Generally the bylaws will establish a Roundtable consisting of two Airport Committees, one for each of our
airports. Each committee will elect its officers and the Roundtable will be administered by the two sets of
officers as the Roundtable Coordinating Committee. The Airport Committees will be deeply involved with the
Port Authority, the airlines and others in planning operations and projects to avoid or reduce any negative
impacts on communities in the four county area.


State Senator Tony Avella attended QCCs regular meeting on October 20 at the Union Plaza Nursing Home.
The senator, a former QCC vice president, distributed copies of a letter to the community itemizing sixty
different bills on such topics as state legislature term limits, ethics and FOIL reforms, DOB and BSA reforms.
Other bills include such items as controls on cellular antennas, illegal conversions laws, truck route violations,
precinct subdivisions in 105th and 109th, street tree inspections, and limiting property tax increases when
assessment decreases. These are just a few examples, but many of these bills could positively affect the quality
of life in our community.

Senator Avella is looking for the help of Queens civics in identifying one or many of his proposed bills and
writing letters of support he can forward to Assembly members to encourage introduction in that body. We
encourage our members to contact Senator Avellas office, get a review copy and write a letter or two before the
2016 legislative session. Call 1-718-357-3094.


It is with much sadness that QCC announces the November passing of Eugenia (Genie) Rudman, a
Queens Civic leader and friend who was a member of QCCs Planning, Land Use, Zoning & Code
Enforcement Ad Hoc Committee. Ms. Rudman was the president of the Hollis Park Gardens Civic
Association for many years, and was very active in the major Jamaica rezoning study a few years ago
and worked hard on protective zoning for the Hollis Park Gardens area.

In September we were saddened to learn of the passing of North Bellerose Civic Association president
Bruno DeFranceschi. Bruno, a member Community Board 13Q and QCC, was very active in leading
his civic as well as working with local eastern Queens civics and is deeply missed by all his friends.

QCC Annual Legislative Reception - December 6, 2015

Queens Civic Congress

P.O. Box 670706
Flushing, NY 11367

Dated Material
First Class Mail

Queens Civic Congress Membership 2016

Addisleigh Park Civic Organization Flushing on the Hill Taxpayers Assn. Mitchell Linden Civic Assoc.
Arverne Civic Association Forest Hills Crescents Assoc. Neponsit Property Owners' Association, Inc.
Auburndale Improvement Association, Inc. Forest Hills - Van Court Assoc. Newtown Civic Assoc.
Bayside Clear Spring Council Fresh Meadows Homeowners Assoc. Newtown Historical Society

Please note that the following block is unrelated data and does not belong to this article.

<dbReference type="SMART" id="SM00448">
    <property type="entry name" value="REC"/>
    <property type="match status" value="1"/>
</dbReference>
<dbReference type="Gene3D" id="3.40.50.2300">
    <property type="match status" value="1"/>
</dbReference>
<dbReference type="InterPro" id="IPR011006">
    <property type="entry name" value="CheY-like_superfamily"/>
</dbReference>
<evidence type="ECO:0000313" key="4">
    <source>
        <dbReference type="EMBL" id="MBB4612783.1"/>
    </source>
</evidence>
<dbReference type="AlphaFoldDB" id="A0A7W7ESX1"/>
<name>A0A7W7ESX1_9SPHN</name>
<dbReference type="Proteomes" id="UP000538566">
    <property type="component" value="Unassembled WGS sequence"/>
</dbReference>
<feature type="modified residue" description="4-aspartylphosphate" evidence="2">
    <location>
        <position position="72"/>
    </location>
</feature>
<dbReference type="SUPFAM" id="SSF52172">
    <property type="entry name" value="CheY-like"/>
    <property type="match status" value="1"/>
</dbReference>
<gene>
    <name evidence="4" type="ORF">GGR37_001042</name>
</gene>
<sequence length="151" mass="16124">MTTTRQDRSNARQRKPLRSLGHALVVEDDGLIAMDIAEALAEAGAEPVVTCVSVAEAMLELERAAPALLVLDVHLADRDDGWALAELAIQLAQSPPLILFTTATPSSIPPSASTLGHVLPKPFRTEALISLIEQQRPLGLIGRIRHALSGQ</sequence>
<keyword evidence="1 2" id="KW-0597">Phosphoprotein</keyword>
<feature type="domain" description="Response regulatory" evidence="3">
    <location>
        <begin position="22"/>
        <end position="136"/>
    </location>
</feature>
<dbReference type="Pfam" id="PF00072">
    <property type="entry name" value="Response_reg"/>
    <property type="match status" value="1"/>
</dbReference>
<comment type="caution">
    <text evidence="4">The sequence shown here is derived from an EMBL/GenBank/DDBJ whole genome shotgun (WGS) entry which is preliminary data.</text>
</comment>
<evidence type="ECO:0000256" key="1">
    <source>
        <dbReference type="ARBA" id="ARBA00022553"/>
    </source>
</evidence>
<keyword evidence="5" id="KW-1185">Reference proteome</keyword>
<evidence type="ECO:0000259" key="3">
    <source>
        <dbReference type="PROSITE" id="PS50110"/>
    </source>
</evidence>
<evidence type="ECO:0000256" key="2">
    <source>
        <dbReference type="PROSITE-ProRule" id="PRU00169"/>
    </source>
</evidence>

Bayside Hills Civic Assoc. Friends of Fort Totten Parks North Bellerose Civic Assoc.
Bayside Historical Society Georgetown Mews North East Flushing Civic Association
Bayswater Civic Association Glen Oaks Village Owners, Inc. North Flushing Civic Association
Bay Terrace Community Alliance, Inc. Greater Whitestone Taxpayers Civic Assn., Inc. North Hills Estates Civic Assoc.
Bay Terrace Cooperative Section #1 Harding Heights Civic Assoc. Northwest Bayside Civic Assn.
Bell Park Manor Terrace Harrison, Julia OaklandGardens/Terrace Community Council
/aka United Veterans Mutual Housing Co., Inc. Hillcrest Estates Civic Association Off Broadway Homeowners Association
Belle Harbor Property Owners Assn. Hilltop Village Co-Op #4 Our Neighborhood Improvement Assn.
Bellerose Commonwealth Civic Assoc. Hollis 11423 Block Association Parkway Village Historical Society
Bellerose-Hillside Civic Assoc. Hollis Hills Civic Assn. Queens Colony Civic Assoc.
Bowne Park Civic Assoc. Holliswood Civic Assn. Queens Community Civic Corporation
Briarwood Community Assoc. Hollis Park Gardens Civic Assoc. Queens Preservation Council
Broadway-Flushing Homeowners Holly Civic Assoc. Queens Village Civic Assoc.
Cambria Heights Civic Association Hyde Park Owners Corp. Queensboro Hill Flushing Civic Assoc.
Central Queens Historical Association Jackson Heights Beautification Group Ramblersville-Hawtree Civic Assoc.
Clearview Gardens Jamaica Estates Assoc. Richmond Hill Historical Society
C.O.M.E.T. Jamaica Hill Community Assoc. Ridgewood Property Owners
(Communities of Maspeth-Elmhurst Together) Juniper Park Civic Assoc. Rocky Hill Civic Assoc.
Creedmoor Civic Assoc. Kew Gardens Civic Association Rosedale Civic Assoc.
Deerfield Area Civic Association Kew Gardens Hills Homeowners Civic Royal Ranch Civic Assn, Inc.
Doug-Bay Manor Civic Assoc. Association St. Albans Civic Improvement Association
Douglas Manor Association Kew Gardens Improvement Association South Ozone Park Civic Association West
Douglaston Civic Assoc. Kissena Park Civic Association Utopia Estates, Civic Association of
Dutch Kills Civic Assn. Of Long Island City Little Neck Bay Civic Association Waldheim Neighborhood Assoc.
East Elmhurst/Corona Civic Association Little Neck Pines Wayanda Civic Association
Elmurst United Lost Community Civic Assoc. West Cunningham Park Civic Assoc.
Federated Block Associations of Laurelton Malba Westmoreland Assoc.
Federation of Civic Assns. of Southeast Queens, Meadowlark Gardens Owners, Inc. Woodside Community Council
Flushing Heights Civic Assoc. Middle Village Property Owners

Mail your membership info & dues to:

Annual Membership - Dues $35
Queens Civic Congress
As the city and state cut back on services in your neighborhood and raise Attn: Jim Trent, Treasurer
taxes and fees, your civic organizations need QCC more than ever to speak 242-33 90 Avenue,
out for Queens fair share of public services and to keep a lid on taxes. Bellerose, NY 11426